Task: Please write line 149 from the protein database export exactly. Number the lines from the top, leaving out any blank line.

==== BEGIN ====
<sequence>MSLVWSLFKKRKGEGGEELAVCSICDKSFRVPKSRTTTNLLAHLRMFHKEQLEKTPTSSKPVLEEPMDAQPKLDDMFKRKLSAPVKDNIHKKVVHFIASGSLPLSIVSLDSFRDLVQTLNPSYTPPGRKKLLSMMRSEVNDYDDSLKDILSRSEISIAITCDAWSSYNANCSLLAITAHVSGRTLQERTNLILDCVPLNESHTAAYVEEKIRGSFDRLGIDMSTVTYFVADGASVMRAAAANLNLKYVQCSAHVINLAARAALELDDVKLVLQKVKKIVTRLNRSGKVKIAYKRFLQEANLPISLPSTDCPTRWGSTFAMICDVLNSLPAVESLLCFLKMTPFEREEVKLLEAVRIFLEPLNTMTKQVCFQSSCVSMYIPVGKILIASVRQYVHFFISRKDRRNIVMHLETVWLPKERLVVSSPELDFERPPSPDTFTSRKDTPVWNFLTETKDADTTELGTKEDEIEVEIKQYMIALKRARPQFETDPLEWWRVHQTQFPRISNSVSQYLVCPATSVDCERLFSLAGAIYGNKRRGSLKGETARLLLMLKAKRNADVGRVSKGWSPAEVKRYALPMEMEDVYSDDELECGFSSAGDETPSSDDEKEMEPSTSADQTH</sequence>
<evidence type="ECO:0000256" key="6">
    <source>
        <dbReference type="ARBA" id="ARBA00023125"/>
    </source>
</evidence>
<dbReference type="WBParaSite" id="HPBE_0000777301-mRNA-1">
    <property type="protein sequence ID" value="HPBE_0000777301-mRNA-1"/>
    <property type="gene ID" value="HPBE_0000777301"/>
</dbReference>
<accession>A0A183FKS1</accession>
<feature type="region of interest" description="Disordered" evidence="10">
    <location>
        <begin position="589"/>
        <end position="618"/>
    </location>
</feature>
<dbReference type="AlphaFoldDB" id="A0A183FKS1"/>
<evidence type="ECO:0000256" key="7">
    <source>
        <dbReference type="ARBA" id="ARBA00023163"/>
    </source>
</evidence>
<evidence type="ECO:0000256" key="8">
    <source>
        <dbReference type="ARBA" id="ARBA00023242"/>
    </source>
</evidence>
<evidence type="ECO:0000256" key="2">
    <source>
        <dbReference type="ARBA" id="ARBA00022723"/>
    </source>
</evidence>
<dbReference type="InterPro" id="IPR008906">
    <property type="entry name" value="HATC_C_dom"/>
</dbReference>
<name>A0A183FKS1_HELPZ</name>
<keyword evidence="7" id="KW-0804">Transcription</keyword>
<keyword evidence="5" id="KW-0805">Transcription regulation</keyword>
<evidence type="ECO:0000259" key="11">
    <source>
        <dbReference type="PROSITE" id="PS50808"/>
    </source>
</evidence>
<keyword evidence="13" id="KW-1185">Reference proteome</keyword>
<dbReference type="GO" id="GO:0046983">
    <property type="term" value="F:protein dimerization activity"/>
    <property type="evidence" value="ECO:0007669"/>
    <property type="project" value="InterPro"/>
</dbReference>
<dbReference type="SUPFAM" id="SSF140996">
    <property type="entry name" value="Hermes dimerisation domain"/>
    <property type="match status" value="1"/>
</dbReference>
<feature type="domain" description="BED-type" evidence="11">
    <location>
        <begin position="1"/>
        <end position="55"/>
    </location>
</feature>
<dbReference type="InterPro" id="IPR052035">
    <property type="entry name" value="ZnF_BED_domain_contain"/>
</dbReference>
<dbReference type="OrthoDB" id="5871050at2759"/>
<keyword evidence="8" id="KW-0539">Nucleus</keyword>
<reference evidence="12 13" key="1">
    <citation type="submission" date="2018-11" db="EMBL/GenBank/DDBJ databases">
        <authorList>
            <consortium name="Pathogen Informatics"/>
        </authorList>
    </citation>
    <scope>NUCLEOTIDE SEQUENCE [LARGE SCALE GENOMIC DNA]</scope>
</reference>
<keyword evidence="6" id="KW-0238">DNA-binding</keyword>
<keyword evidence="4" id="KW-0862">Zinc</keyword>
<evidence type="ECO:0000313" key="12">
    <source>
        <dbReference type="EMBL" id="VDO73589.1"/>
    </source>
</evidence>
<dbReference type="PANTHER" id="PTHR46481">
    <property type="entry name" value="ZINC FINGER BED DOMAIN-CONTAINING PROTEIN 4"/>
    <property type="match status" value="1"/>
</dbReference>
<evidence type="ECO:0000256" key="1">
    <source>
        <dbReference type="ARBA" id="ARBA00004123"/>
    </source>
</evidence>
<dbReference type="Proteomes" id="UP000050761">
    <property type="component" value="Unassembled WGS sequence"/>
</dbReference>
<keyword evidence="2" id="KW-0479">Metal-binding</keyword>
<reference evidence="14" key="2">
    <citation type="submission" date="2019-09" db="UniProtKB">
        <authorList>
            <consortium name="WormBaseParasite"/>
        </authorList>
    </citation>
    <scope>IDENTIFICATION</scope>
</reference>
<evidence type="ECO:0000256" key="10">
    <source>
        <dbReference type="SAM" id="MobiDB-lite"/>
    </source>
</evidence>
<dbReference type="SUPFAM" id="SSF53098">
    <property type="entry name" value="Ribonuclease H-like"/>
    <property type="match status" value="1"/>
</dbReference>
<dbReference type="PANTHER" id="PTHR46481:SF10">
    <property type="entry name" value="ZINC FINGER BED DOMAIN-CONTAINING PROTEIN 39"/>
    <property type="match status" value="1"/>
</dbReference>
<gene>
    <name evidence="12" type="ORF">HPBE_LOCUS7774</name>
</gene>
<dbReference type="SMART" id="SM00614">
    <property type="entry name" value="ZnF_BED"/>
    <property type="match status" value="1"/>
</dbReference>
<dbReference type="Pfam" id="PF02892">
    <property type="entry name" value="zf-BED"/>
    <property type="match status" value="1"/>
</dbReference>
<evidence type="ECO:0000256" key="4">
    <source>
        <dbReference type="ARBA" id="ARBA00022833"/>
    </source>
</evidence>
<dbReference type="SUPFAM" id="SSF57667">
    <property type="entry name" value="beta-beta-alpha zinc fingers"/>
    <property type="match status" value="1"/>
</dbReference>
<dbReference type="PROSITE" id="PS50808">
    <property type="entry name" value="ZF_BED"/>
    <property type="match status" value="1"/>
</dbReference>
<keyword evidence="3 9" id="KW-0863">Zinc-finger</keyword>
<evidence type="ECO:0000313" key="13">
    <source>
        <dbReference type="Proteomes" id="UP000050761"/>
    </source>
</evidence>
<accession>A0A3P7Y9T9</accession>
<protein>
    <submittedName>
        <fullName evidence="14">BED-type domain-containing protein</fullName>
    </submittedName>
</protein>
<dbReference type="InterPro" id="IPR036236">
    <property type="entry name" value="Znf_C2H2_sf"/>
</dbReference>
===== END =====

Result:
    </submittedName>